I debated writing this post, because it is sort of personal. But, ultimately, I think it’s a worthwhile topic to raise for discussion.
I recently had a doctor of mine reprimand me for having an unhealthy lifestyle — because I have a drink or two most nights. Wine with dinner, a couple cocktails with friends, nothing I consider abnormal or excessive. But, according to this doctor, one of two drinks a week would be alright. My habits, he implied, verged on alcoholism.
As I sat in his office, defenses, refutations, and curses filled my head, all the things I wanted to say to him. But instead of saying these things, I just sat there. I sat there as tears filled my eyes, feeling judged and accused in a place that was supposed to be safe and comforting. I wish I could say that I said nothing because it wasn’t worth the fight. But I said nothing because I felt ashamed. This man actually made me question what I do and how I live.
But, like Socrates said (in so many words), there is nothing wrong with a little self examination. And I have emerged on the other side of examining my life, feeling pretty well assured that my relationship with alcohol is entirely healthy. There are so many messages in our society about the dangers of alcohol. And I strongly believe that this attitude towards alcohol is actually what makes it dangerous. In Europe, children grow up having a little bit of wine with dinner. They are taught that wine and spirits are something that can be healthily and happily enjoyed every day. Drinking is part of the culture, part of eating, part of family, and part of socializing — part of life. And because of this, you will hardly ever see any abuse problems in these countries.
In the United States, on the other hand, you find very few households where children grow up being exposed to a healthy consumption of alcohol. Alcohol is treated as illicit and dangerous, something that is strictly prohibited. And, of course, when kids are out on their own, drinking becomes a form of rebellion. Abuse, dependence, and overuse follow — and then alcohol becomes dangerous.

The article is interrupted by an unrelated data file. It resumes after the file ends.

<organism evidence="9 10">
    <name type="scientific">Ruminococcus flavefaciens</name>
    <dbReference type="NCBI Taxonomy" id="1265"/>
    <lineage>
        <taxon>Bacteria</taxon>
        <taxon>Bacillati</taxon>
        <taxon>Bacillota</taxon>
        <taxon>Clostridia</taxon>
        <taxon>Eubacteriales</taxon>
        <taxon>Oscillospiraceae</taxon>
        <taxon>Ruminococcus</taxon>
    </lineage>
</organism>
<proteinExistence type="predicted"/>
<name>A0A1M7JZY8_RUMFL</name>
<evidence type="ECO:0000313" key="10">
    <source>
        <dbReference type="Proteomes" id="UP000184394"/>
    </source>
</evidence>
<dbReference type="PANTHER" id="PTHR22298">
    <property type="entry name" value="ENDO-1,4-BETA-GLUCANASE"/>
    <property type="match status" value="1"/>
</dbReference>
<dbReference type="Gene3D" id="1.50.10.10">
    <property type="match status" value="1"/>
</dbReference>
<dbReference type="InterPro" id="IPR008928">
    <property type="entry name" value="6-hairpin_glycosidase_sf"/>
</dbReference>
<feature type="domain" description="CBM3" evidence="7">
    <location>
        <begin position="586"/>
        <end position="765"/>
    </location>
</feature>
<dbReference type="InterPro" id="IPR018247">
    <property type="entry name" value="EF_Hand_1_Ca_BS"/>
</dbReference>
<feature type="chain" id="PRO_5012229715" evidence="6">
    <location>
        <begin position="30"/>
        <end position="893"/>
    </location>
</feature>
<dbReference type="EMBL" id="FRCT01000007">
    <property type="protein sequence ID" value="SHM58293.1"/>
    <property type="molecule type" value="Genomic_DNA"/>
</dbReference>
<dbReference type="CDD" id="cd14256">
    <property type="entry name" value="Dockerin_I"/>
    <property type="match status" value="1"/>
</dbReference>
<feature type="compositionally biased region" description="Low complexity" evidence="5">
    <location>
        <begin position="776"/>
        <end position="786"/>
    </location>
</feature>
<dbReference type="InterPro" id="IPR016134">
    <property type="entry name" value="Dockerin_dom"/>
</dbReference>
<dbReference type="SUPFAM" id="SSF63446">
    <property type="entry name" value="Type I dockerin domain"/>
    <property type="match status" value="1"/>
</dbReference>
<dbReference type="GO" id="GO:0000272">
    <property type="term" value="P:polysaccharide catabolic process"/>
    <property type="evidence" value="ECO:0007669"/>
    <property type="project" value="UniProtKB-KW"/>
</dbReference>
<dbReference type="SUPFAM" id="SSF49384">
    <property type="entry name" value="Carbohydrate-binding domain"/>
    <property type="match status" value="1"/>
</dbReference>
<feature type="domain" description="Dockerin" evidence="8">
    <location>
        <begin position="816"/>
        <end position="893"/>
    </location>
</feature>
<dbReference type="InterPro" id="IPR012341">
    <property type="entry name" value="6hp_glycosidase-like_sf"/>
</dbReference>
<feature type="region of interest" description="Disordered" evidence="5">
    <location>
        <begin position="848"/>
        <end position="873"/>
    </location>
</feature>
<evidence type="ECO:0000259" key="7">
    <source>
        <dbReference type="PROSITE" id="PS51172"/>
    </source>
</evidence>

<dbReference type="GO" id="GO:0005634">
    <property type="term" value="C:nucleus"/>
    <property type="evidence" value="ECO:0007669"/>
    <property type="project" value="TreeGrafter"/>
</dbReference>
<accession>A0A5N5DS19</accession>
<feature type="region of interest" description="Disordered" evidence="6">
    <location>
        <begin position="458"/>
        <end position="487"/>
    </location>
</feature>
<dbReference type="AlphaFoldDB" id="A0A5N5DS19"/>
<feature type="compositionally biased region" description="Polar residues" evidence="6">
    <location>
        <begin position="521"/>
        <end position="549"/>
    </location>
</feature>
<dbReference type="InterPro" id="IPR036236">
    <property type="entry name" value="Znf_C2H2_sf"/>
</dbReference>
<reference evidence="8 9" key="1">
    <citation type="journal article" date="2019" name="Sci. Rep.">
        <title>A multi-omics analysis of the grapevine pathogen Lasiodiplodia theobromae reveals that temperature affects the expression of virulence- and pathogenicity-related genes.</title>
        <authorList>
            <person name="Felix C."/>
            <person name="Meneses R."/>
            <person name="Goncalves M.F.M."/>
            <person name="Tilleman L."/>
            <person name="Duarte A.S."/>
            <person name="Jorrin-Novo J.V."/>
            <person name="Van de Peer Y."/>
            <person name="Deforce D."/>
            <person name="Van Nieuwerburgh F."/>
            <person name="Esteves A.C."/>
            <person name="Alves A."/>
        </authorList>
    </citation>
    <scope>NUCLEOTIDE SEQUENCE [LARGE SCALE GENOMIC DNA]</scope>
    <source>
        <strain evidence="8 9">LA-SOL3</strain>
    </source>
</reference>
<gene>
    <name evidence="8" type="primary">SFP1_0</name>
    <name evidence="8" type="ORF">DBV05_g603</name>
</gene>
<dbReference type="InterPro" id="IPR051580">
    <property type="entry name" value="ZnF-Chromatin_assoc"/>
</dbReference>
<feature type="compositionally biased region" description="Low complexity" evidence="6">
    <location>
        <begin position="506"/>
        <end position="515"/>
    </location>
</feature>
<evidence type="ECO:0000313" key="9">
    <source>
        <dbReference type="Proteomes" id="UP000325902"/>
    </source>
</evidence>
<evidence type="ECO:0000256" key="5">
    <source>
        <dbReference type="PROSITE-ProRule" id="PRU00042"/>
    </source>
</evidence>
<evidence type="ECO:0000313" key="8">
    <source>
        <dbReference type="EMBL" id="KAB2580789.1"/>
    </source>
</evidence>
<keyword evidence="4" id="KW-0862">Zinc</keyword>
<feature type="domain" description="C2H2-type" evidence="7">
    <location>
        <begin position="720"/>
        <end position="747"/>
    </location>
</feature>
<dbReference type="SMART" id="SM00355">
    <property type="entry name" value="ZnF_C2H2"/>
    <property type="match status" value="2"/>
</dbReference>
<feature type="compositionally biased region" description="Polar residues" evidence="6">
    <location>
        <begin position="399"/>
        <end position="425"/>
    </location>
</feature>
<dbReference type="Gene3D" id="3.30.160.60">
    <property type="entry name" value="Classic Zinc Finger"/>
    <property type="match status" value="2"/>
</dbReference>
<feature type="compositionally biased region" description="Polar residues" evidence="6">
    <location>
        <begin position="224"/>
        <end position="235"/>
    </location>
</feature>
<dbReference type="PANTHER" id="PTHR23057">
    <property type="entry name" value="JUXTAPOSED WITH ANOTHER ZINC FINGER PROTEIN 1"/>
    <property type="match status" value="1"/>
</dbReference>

When I first went off to college, this was the kind of drinking I was exposed to. Kids my age drinking cheap alcohol in excess. No one wanted to taste and enjoy what they were drinking; they just wanted to be drunk. I had to watch my classmates stumble home with strangers and throw up all over the sidewalk, and I quickly came to despise the culture of it. This is what drinking was to me, and I wanted nothing to do with it.
And then — Rome. I studied abroad in Rome, and came to love wine, spirits, and the culture of drinking that exists over there. Huge carafes of red and white wine were plopped down on every dinner table; aperitifs of aperol and prosecco were had with friends; limoncello was drank at the end of every meal. I once had the owner of a small restaurant give me and my friends small glasses of grappa because I wasn’t feeling well. I met, mingled, and engaged with people who I couldn’t speak a sentence to, over a bottle of wine. And back home, I have met some of my best friends in this industry. People who can engage in the delight, pleasure, and variety of wine and appreciate the stories and effort that surround its creation.
Here’s what I think: If we all approach alcohol with a stick, warning yourselves that any more than a drink or two a week will cause us harm, then it probably will. But if we approach alcohol as a healthy and fun part of life, then it will be just that.
Posted by Jane.